were also raised with Him through faith in
the working of God, who raised Him from
the dead.” (Romans 6:4; Colossians 2:12)
Mode of Baptism

Baptism is “into His death” and


involves being “raised to walk in
newness of life.” It is impossible to
see how sprinkling or pouring could
convey these meanings.
Mode of Baptism

Finally, the testimony of church history is


that immersion was indeed the mode of
baptism practiced in the early church. So,
what does all this mean? As we have seen
from the Scriptures in the New Testament,
water baptism was always by immersion.
Baptism and the Early Church Fathers

To a man, the ancient Christian bishops and


apologists believed that baptism was essential
for salvation. What follows is a small
sampling of the many statements they made
on the importance of this sacred
commandment of God.
Baptism and the Early Church Fathers:
Tertullian, Christian apologist (155-230)

“...without baptism, salvation is attainable


by none….” (Roberts and Donaldson
3:674)
Baptism and the Early Church Fathers:
Cyprian, bishop of Carthage (201?-258)

“...baptism [is]...the saving access to the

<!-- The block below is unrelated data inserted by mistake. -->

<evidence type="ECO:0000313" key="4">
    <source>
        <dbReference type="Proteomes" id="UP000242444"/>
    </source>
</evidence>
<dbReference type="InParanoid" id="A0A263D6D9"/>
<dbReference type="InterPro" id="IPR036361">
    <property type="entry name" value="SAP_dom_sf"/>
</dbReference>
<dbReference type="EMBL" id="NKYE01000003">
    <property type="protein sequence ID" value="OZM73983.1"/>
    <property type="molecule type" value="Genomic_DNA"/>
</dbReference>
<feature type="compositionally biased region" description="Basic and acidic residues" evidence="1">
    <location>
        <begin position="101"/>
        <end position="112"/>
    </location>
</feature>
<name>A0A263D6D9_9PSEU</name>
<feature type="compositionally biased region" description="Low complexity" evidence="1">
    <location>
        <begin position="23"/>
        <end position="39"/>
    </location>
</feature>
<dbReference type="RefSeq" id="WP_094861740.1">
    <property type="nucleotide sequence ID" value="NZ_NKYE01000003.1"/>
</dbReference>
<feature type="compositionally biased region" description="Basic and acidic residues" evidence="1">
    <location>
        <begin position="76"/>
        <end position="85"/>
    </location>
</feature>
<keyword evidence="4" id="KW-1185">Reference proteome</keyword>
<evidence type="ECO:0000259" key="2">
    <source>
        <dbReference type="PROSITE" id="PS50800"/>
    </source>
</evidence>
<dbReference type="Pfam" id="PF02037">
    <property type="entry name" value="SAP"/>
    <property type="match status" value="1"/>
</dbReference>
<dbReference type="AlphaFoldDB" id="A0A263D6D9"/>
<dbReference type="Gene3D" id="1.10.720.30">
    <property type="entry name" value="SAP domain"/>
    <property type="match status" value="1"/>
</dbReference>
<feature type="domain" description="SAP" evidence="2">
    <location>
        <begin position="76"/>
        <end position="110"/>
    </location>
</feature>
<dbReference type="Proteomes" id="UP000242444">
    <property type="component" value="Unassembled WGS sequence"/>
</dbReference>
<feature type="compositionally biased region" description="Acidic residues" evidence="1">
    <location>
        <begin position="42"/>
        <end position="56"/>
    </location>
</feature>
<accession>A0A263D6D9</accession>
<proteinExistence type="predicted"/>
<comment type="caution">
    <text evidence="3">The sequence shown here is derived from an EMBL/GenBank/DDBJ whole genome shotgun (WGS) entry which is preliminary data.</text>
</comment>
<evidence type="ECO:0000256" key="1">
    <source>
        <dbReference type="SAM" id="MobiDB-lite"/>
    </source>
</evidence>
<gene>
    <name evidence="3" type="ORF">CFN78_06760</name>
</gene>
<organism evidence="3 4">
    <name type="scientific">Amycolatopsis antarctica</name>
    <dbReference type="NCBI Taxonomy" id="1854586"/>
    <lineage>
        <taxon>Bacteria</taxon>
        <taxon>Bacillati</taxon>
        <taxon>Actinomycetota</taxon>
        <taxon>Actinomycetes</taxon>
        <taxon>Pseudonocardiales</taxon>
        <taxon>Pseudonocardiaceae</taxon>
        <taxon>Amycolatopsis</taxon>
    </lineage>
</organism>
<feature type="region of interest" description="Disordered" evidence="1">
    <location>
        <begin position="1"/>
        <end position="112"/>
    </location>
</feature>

hope of life eternal, and the divine
condescension for purifying and
quickening the servants of God.”
(Roberts and Donaldson 5:382)
Baptism and the Early Church Fathers:
Novatus, bishop of Thamugada (210-260)
“Although we know that all the Scriptures
give witness concerning the saving
baptism, still we ought to declare our
faith, that heretics and schismatics who
come to the church, and appear to have
been falsely baptized, ought to be
baptized in the everlasting fountain.”
(Roberts and Donaldson 5:566)
Baptism and the Early Church Fathers:
Sedatus, bishop of Tuburbo (210-260)

“Wherefore we must endeavour with all


peaceful powers, that no one infected and
stained with heretical error refuse to receive
the single and true baptism of the Church,
by which whosoever is not baptized, shall
become an alien from the kingdom of
Heaven.” (Roberts and Donaldson 5:567-
568)
Baptism and the Early Church Fathers:
Felix, 210-265, bishop of Gurgites

“I judge that, according to the precepts


of the holy Scriptures, he who is
unlawfully baptized by heretics outside
the Church, when he wishes to take
refuge in the Church, should obtain the
grace of baptism where it is lawfully
given.” (Roberts and Donaldson 5:571)
Baptism and the Early Church Fathers:
Constitutions of the Holy Apostles (late 4th
century)

“Nay, he that, out of contempt, will


not be baptized, shall be condemned
as an unbeliever, and shall be
reproached as ungrateful and
foolish.” (Roberts and Donaldson
7:457)